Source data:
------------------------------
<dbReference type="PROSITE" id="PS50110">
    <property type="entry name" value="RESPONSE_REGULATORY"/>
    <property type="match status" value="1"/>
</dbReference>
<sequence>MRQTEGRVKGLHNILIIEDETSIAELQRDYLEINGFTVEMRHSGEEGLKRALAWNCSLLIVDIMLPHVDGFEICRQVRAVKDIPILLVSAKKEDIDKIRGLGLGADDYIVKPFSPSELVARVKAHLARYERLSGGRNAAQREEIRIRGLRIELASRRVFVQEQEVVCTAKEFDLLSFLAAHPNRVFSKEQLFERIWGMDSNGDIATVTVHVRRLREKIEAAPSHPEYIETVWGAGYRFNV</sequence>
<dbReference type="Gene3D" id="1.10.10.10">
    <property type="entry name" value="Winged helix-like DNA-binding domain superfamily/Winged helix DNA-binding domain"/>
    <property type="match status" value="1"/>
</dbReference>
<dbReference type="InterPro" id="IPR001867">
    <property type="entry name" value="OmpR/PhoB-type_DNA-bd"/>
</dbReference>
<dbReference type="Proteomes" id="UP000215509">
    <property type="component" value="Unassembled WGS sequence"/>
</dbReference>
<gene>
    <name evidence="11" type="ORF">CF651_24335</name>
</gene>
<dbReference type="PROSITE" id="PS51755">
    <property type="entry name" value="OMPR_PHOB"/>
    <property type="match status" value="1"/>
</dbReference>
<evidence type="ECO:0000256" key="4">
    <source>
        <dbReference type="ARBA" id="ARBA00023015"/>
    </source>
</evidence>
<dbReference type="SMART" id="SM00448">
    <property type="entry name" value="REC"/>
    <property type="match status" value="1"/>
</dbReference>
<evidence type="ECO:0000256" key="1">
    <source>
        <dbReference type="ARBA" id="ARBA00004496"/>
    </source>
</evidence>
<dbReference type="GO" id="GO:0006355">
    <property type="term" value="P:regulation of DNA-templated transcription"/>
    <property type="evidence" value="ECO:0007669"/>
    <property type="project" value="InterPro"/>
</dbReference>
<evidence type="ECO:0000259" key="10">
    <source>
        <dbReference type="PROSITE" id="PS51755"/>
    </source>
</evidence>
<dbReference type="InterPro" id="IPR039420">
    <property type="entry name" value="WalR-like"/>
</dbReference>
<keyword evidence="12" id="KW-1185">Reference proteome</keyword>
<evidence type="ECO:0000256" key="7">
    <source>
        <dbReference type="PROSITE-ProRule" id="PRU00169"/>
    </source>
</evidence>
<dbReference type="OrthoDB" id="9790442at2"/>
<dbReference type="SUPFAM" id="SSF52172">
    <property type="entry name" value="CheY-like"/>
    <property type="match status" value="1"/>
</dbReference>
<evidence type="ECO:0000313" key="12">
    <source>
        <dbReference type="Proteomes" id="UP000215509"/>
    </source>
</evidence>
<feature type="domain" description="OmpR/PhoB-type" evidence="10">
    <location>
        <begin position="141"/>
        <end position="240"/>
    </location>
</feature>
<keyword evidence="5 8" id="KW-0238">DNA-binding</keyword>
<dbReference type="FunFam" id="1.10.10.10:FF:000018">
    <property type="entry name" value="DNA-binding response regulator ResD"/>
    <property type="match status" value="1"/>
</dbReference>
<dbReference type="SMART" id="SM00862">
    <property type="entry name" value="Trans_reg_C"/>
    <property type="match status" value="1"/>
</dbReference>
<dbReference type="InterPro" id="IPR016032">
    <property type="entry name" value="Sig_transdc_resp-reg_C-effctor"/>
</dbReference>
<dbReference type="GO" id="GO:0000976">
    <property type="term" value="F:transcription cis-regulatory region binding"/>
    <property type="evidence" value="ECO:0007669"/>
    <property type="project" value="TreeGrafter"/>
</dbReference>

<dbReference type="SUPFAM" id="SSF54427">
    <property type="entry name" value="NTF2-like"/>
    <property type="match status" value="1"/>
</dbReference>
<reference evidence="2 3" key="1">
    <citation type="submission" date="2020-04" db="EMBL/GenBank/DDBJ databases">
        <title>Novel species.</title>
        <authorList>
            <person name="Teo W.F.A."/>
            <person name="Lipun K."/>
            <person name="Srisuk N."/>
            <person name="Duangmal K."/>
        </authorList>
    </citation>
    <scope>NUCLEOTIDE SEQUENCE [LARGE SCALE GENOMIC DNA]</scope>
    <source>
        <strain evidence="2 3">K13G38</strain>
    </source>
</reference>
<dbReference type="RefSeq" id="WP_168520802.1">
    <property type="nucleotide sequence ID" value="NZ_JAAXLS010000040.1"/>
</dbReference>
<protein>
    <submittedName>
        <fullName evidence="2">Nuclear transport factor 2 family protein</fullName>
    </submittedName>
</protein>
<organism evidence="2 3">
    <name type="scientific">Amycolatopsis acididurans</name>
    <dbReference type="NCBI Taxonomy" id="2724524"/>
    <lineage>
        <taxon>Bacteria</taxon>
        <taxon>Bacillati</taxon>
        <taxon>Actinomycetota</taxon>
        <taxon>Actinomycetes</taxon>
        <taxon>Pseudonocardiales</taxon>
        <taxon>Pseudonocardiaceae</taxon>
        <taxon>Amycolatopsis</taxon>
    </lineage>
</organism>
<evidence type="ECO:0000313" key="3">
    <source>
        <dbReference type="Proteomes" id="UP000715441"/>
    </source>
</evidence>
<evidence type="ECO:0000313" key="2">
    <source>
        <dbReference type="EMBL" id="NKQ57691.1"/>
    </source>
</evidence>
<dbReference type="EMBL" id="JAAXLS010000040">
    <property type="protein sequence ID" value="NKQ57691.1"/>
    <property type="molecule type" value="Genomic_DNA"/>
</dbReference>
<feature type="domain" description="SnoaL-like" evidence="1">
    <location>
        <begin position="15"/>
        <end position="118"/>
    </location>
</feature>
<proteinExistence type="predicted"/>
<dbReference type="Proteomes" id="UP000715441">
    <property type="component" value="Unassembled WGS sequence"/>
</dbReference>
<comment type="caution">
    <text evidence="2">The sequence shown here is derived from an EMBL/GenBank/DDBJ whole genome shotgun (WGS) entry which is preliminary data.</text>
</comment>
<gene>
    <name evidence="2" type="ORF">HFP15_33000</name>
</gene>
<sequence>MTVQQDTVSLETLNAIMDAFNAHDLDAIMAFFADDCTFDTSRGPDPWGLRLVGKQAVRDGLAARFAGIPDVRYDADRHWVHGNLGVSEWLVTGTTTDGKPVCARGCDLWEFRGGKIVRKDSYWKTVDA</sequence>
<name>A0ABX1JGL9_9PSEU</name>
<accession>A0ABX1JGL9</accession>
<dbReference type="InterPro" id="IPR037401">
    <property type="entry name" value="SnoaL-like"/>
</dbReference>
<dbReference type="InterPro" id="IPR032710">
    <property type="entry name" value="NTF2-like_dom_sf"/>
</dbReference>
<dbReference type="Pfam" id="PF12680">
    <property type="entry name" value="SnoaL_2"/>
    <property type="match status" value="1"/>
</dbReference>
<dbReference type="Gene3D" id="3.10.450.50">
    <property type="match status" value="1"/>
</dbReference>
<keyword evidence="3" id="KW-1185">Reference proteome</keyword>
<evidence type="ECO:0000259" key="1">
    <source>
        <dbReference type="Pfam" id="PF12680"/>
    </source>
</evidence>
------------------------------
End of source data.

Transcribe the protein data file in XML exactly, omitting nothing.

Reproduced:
<dbReference type="PROSITE" id="PS50110">
    <property type="entry name" value="RESPONSE_REGULATORY"/>
    <property type="match status" value="1"/>
</dbReference>
<sequence>MRQTEGRVKGLHNILIIEDETSIAELQRDYLEINGFTVEMRHSGEEGLKRALAWNCSLLIVDIMLPHVDGFEICRQVRAVKDIPILLVSAKKEDIDKIRGLGLGADDYIVKPFSPSELVARVKAHLARYERLSGGRNAAQREEIRIRGLRIELASRRVFVQEQEVVCTAKEFDLLSFLAAHPNRVFSKEQLFERIWGMDSNGDIATVTVHVRRLREKIEAAPSHPEYIETVWGAGYRFNV</sequence>
<dbReference type="Gene3D" id="1.10.10.10">
    <property type="entry name" value="Winged helix-like DNA-binding domain superfamily/Winged helix DNA-binding domain"/>
    <property type="match status" value="1"/>
</dbReference>
<dbReference type="InterPro" id="IPR001867">
    <property type="entry name" value="OmpR/PhoB-type_DNA-bd"/>
</dbReference>
<dbReference type="Proteomes" id="UP000215509">
    <property type="component" value="Unassembled WGS sequence"/>
</dbReference>
<gene>
    <name evidence="11" type="ORF">CF651_24335</name>
</gene>
<dbReference type="PROSITE" id="PS51755">
    <property type="entry name" value="OMPR_PHOB"/>
    <property type="match status" value="1"/>
</dbReference>
<evidence type="ECO:0000256" key="4">
    <source>
        <dbReference type="ARBA" id="ARBA00023015"/>
    </source>
</evidence>
<dbReference type="SMART" id="SM00448">
    <property type="entry name" value="REC"/>
    <property type="match status" value="1"/>
</dbReference>
<evidence type="ECO:0000256" key="1">
    <source>
        <dbReference type="ARBA" id="ARBA00004496"/>
    </source>
</evidence>
<dbReference type="GO" id="GO:0006355">
    <property type="term" value="P:regulation of DNA-templated transcription"/>
    <property type="evidence" value="ECO:0007669"/>
    <property type="project" value="InterPro"/>
</dbReference>
<evidence type="ECO:0000259" key="10">
    <source>
        <dbReference type="PROSITE" id="PS51755"/>
    </source>
</evidence>
<dbReference type="InterPro" id="IPR039420">
    <property type="entry name" value="WalR-like"/>
</dbReference>
<keyword evidence="12" id="KW-1185">Reference proteome</keyword>
<evidence type="ECO:0000256" key="7">
    <source>
        <dbReference type="PROSITE-ProRule" id="PRU00169"/>
    </source>
</evidence>
<dbReference type="OrthoDB" id="9790442at2"/>
<dbReference type="SUPFAM" id="SSF52172">
    <property type="entry name" value="CheY-like"/>
    <property type="match status" value="1"/>
</dbReference>
<evidence type="ECO:0000313" key="12">
    <source>
        <dbReference type="Proteomes" id="UP000215509"/>
    </source>
</evidence>
<feature type="domain" description="OmpR/PhoB-type" evidence="10">
    <location>
        <begin position="141"/>
        <end position="240"/>
    </location>
</feature>
<keyword evidence="5 8" id="KW-0238">DNA-binding</keyword>
<dbReference type="FunFam" id="1.10.10.10:FF:000018">
    <property type="entry name" value="DNA-binding response regulator ResD"/>
    <property type="match status" value="1"/>
</dbReference>
<dbReference type="SMART" id="SM00862">
    <property type="entry name" value="Trans_reg_C"/>
    <property type="match status" value="1"/>
</dbReference>
<dbReference type="InterPro" id="IPR016032">
    <property type="entry name" value="Sig_transdc_resp-reg_C-effctor"/>
</dbReference>
<dbReference type="GO" id="GO:0000976">
    <property type="term" value="F:transcription cis-regulatory region binding"/>
    <property type="evidence" value="ECO:0007669"/>
    <property type="project" value="TreeGrafter"/>
</dbReference>

<dbReference type="SUPFAM" id="SSF54427">
    <property type="entry name" value="NTF2-like"/>
    <property type="match status" value="1"/>
</dbReference>
<reference evidence="2 3" key="1">
    <citation type="submission" date="2020-04" db="EMBL/GenBank/DDBJ databases">
        <title>Novel species.</title>
        <authorList>
            <person name="Teo W.F.A."/>
            <person name="Lipun K."/>
            <person name="Srisuk N."/>
            <person name="Duangmal K."/>
        </authorList>
    </citation>
    <scope>NUCLEOTIDE SEQUENCE [LARGE SCALE GENOMIC DNA]</scope>
    <source>
        <strain evidence="2 3">K13G38</strain>
    </source>
</reference>
<dbReference type="RefSeq" id="WP_168520802.1">
    <property type="nucleotide sequence ID" value="NZ_JAAXLS010000040.1"/>
</dbReference>
<protein>
    <submittedName>
        <fullName evidence="2">Nuclear transport factor 2 family protein</fullName>
    </submittedName>
</protein>
<organism evidence="2 3">
    <name type="scientific">Amycolatopsis acididurans</name>
    <dbReference type="NCBI Taxonomy" id="2724524"/>
    <lineage>
        <taxon>Bacteria</taxon>
        <taxon>Bacillati</taxon>
        <taxon>Actinomycetota</taxon>
        <taxon>Actinomycetes</taxon>
        <taxon>Pseudonocardiales</taxon>
        <taxon>Pseudonocardiaceae</taxon>
        <taxon>Amycolatopsis</taxon>
    </lineage>
</organism>
<evidence type="ECO:0000313" key="3">
    <source>
        <dbReference type="Proteomes" id="UP000715441"/>
    </source>
</evidence>
<evidence type="ECO:0000313" key="2">
    <source>
        <dbReference type="EMBL" id="NKQ57691.1"/>
    </source>
</evidence>
<dbReference type="EMBL" id="JAAXLS010000040">
    <property type="protein sequence ID" value="NKQ57691.1"/>
    <property type="molecule type" value="Genomic_DNA"/>
</dbReference>
<feature type="domain" description="SnoaL-like" evidence="1">
    <location>
        <begin position="15"/>
        <end position="118"/>
    </location>
</feature>
<proteinExistence type="predicted"/>
<dbReference type="Proteomes" id="UP000715441">
    <property type="component" value="Unassembled WGS sequence"/>
</dbReference>
<comment type="caution">
    <text evidence="2">The sequence shown here is derived from an EMBL/GenBank/DDBJ whole genome shotgun (WGS) entry which is preliminary data.</text>
</comment>
<gene>
    <name evidence="2" type="ORF">HFP15_33000</name>
</gene>
<sequence>MTVQQDTVSLETLNAIMDAFNAHDLDAIMAFFADDCTFDTSRGPDPWGLRLVGKQAVRDGLAARFAGIPDVRYDADRHWVHGNLGVSEWLVTGTTTDGKPVCARGCDLWEFRGGKIVRKDSYWKTVDA</sequence>
<name>A0ABX1JGL9_9PSEU</name>
<accession>A0ABX1JGL9</accession>
<dbReference type="InterPro" id="IPR037401">
    <property type="entry name" value="SnoaL-like"/>
</dbReference>
<dbReference type="InterPro" id="IPR032710">
    <property type="entry name" value="NTF2-like_dom_sf"/>
</dbReference>
<dbReference type="Pfam" id="PF12680">
    <property type="entry name" value="SnoaL_2"/>
    <property type="match status" value="1"/>
</dbReference>
<dbReference type="Gene3D" id="3.10.450.50">
    <property type="match status" value="1"/>
</dbReference>
<keyword evidence="3" id="KW-1185">Reference proteome</keyword>
<evidence type="ECO:0000259" key="1">
    <source>
        <dbReference type="Pfam" id="PF12680"/>
    </source>
</evidence>